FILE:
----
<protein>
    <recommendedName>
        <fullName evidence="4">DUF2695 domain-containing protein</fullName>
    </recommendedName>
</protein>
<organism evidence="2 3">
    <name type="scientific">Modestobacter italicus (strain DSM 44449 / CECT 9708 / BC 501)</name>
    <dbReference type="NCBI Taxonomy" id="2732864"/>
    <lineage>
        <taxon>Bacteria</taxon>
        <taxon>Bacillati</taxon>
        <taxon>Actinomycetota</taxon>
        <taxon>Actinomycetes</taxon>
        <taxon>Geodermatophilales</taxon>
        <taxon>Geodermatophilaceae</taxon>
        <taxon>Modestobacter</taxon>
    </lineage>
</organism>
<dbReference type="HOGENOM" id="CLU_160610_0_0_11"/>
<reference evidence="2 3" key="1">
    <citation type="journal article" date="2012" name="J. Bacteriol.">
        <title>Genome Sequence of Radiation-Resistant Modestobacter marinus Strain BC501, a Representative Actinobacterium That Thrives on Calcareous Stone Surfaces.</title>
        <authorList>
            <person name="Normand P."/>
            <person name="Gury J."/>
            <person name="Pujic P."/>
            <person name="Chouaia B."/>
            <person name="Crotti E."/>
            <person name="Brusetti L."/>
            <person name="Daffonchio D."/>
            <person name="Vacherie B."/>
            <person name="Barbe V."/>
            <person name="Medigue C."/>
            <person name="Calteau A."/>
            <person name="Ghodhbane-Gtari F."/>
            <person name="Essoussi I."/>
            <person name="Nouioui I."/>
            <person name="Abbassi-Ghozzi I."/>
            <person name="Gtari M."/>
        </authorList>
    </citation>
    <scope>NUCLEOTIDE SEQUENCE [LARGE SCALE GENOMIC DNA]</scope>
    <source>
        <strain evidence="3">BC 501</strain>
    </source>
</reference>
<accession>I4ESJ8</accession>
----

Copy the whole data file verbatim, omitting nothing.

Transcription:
<protein>
    <recommendedName>
        <fullName evidence="4">DUF2695 domain-containing protein</fullName>
    </recommendedName>
</protein>
<organism evidence="2 3">
    <name type="scientific">Modestobacter italicus (strain DSM 44449 / CECT 9708 / BC 501)</name>
    <dbReference type="NCBI Taxonomy" id="2732864"/>
    <lineage>
        <taxon>Bacteria</taxon>
        <taxon>Bacillati</taxon>
        <taxon>Actinomycetota</taxon>
        <taxon>Actinomycetes</taxon>
        <taxon>Geodermatophilales</taxon>
        <taxon>Geodermatophilaceae</taxon>
        <taxon>Modestobacter</taxon>
    </lineage>
</organism>
<dbReference type="HOGENOM" id="CLU_160610_0_0_11"/>
<reference evidence="2 3" key="1">
    <citation type="journal article" date="2012" name="J. Bacteriol.">
        <title>Genome Sequence of Radiation-Resistant Modestobacter marinus Strain BC501, a Representative Actinobacterium That Thrives on Calcareous Stone Surfaces.</title>
        <authorList>
            <person name="Normand P."/>
            <person name="Gury J."/>
            <person name="Pujic P."/>
            <person name="Chouaia B."/>
            <person name="Crotti E."/>
            <person name="Brusetti L."/>
            <person name="Daffonchio D."/>
            <person name="Vacherie B."/>
            <person name="Barbe V."/>
            <person name="Medigue C."/>
            <person name="Calteau A."/>
            <person name="Ghodhbane-Gtari F."/>
            <person name="Essoussi I."/>
            <person name="Nouioui I."/>
            <person name="Abbassi-Ghozzi I."/>
            <person name="Gtari M."/>
        </authorList>
    </citation>
    <scope>NUCLEOTIDE SEQUENCE [LARGE SCALE GENOMIC DNA]</scope>
    <source>
        <strain evidence="3">BC 501</strain>
    </source>
</reference>
<accession>I4ESJ8</accession>